17

I have defined a pattern for validating email in my Entity class. In my validation exception handler class, I have added handler for ConstraintViolationException. My application utilize SpringBoot 1.4.5.

Profile.java

@Entity
@EntityListeners(AuditingEntityListener.class)
@Table(name = "profile")
public class Profile extends AuditableEntity {

  private static final long serialVersionUID = 8744243251433626827L;

  @Column(name = "email", nullable = true, length = 250)
  @NotNull
  @Pattern(regexp = "^([^ @])+@([^ \\.@]+\\.)+([^ \\.@])+$")
  @Size(max = 250)
  private String email;
....
}

ValidationExceptionHandler.java

@ControllerAdvice
public class ValidationExceptionHandler extends ResponseEntityExceptionHandler {

  private MessageSource messageSource;

  @Autowired
  public ValidationExceptionHandler(MessageSource messageSource) {
    this.messageSource = messageSource;
  }

  @ExceptionHandler(ConstraintViolationException.class)
  public ResponseEntity<Object> handleConstraintViolation(ConstraintViolationException ex,
  WebRequest request) {
    List<String> errors = new ArrayList<String>();
    ....
    }
} 

When I run my code and pass invalid email address, I get the following exception. The code in handleConstraintViolation is never executed. The http status returned in the exception is 500, but I want to return 400. Any idea how I can achieve that?

2017-07-12 22:15:07.078 ERROR 55627 --- [nio-9000-exec-2] o.h.c.s.u.c.UserProfileController        : Validation failed for classes [org.xxxx.common.service.user.domain.Profile] during persist time for groups [javax.validation.groups.Default, ]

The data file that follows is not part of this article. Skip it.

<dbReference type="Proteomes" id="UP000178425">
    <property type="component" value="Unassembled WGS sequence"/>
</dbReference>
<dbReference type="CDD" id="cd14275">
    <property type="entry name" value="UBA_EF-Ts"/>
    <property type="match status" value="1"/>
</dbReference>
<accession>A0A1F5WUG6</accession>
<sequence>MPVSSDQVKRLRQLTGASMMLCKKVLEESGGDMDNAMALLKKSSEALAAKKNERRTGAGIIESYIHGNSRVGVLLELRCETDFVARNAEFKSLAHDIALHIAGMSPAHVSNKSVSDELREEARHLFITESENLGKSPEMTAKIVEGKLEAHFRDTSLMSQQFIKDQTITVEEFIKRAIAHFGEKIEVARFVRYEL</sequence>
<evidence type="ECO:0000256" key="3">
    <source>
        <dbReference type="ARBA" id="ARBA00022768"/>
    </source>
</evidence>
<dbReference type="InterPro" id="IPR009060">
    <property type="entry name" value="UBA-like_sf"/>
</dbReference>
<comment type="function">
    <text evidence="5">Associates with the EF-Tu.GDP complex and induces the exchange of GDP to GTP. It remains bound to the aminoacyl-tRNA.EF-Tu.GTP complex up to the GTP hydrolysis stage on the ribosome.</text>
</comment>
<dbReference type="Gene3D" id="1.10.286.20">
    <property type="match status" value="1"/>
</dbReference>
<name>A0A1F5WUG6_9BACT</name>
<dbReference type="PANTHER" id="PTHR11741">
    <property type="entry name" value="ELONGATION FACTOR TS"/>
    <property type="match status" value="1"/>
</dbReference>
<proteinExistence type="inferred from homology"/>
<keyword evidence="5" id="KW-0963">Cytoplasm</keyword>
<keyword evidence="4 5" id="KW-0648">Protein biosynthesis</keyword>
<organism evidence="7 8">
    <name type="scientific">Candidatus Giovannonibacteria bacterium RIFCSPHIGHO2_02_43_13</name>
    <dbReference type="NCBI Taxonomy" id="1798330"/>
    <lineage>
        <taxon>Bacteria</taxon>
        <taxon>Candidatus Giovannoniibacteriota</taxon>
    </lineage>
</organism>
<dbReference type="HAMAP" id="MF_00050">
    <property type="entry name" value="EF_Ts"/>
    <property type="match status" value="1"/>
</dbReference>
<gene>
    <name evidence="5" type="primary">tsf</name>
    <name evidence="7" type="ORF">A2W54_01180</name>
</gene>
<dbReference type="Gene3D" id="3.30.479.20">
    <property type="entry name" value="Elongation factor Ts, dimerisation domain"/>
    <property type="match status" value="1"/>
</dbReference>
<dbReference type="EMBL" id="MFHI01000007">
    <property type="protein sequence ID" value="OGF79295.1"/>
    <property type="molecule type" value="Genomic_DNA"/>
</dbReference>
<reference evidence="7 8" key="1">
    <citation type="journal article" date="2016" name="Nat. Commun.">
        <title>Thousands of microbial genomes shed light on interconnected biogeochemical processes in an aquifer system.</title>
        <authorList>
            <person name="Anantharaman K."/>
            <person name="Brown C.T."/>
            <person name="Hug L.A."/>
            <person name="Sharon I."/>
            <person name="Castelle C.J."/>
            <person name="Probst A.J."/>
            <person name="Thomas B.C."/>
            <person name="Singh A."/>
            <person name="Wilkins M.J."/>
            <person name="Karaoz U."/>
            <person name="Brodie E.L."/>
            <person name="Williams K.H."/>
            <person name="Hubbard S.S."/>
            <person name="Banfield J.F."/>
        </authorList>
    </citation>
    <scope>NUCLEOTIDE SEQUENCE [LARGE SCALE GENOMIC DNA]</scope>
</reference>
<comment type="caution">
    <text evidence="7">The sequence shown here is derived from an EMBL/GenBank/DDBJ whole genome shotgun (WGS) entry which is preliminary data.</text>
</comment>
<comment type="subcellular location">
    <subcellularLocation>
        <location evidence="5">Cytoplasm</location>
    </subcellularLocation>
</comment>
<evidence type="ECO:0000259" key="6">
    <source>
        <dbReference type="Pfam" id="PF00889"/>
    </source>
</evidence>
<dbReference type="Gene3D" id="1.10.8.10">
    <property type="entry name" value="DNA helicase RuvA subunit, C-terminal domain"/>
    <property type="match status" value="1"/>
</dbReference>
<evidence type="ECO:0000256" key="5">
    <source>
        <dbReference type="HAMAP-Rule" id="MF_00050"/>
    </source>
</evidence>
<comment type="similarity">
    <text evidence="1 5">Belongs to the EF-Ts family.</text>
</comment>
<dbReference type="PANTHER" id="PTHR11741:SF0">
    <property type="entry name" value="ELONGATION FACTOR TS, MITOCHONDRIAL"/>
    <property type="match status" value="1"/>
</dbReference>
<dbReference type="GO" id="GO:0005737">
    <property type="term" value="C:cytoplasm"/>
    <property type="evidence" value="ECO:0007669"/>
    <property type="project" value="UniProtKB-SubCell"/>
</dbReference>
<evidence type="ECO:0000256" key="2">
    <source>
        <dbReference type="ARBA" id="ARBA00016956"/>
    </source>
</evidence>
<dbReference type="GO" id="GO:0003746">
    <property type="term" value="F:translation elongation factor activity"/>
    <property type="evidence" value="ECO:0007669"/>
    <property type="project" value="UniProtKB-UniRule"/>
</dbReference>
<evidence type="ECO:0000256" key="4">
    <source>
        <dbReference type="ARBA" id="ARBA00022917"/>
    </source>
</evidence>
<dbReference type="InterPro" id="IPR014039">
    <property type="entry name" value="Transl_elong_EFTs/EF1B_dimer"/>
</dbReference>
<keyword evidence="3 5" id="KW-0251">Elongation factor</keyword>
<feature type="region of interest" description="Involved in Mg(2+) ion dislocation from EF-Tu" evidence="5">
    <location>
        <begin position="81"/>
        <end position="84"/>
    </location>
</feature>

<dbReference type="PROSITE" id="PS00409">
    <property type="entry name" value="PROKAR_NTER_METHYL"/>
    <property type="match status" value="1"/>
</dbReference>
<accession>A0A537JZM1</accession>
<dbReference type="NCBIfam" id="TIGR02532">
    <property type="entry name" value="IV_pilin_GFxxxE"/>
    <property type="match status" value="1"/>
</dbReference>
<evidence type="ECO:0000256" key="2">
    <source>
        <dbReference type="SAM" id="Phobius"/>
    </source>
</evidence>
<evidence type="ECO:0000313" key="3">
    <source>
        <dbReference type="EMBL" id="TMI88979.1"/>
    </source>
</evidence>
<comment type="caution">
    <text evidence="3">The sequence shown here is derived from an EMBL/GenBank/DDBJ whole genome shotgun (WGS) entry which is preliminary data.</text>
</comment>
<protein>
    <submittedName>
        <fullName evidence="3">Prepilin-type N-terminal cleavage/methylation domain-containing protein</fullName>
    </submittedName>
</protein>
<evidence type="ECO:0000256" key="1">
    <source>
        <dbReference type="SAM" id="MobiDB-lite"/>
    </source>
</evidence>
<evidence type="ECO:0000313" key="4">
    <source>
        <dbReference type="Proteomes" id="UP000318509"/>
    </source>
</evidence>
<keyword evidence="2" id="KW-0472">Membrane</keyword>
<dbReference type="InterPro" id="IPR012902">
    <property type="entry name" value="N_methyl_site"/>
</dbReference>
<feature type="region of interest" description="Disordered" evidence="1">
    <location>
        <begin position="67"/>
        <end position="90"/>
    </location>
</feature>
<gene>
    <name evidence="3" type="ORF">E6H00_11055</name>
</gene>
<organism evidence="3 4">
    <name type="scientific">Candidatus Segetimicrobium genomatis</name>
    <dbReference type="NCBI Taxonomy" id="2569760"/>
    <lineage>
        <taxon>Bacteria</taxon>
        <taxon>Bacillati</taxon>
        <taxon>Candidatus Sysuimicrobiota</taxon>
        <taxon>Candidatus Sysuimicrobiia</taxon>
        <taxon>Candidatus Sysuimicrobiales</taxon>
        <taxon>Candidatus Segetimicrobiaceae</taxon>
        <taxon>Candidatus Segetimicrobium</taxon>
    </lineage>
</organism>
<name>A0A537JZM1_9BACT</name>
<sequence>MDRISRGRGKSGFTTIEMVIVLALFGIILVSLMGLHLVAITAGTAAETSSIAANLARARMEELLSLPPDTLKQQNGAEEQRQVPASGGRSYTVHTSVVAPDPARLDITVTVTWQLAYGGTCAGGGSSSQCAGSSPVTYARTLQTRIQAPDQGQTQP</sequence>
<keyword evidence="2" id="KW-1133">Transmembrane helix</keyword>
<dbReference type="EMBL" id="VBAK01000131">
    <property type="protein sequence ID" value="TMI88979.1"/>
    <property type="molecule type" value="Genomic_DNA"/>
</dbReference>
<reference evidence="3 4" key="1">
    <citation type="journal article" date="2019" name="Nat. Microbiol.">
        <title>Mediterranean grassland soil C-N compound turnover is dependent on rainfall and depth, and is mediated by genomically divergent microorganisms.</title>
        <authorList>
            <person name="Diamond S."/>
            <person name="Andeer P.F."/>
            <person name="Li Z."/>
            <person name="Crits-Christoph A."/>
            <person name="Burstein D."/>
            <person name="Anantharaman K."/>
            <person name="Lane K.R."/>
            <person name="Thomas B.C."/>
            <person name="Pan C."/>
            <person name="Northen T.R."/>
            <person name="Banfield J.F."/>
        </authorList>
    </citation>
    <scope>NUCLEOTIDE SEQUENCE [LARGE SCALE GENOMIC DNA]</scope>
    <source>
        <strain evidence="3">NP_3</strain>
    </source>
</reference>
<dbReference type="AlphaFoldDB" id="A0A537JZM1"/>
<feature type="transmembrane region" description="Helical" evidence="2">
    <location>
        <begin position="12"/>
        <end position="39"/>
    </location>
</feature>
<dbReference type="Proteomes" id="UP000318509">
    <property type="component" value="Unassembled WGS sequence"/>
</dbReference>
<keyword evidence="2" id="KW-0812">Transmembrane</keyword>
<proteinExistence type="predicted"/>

List of constraint violations:[
ConstraintViolationImpl{interpolatedMessage='must match "^([^ @])+@([^ \.@]+\.)+([^ \.@])+$"', propertyPath=email, rootBeanClass=class org.xxxx.common.service.user.domain.Profile, messageTemplate='{javax.validation.constraints.Pattern.message}'}]

javax.validation.ConstraintViolationException: Validation failed for classes [org.xxxx.common.service.user.domain.Profile] during persist time for groups [javax.validation.groups.Default, ]
List of constraint violations:[
ConstraintViolationImpl{interpolatedMessage='must match "^([^ @])+@([^ \.@]+\.)+([^ \.@])+$"', propertyPath=email, rootBeanClass=class org.xxxx.common.service.user.domain.Profile, messageTemplate='{javax.validation.constraints.Pattern.message}'}]

at  org.hibernate.cfg.beanvalidation.BeanValidationEventListener.validate(BeanValidationEventListener.java:138)

at org.hibernate.cfg.beanvalidation.BeanValidationEventListener.onPreInsert(BeanValidationEventListener.java:78)    

11 Answers 11

22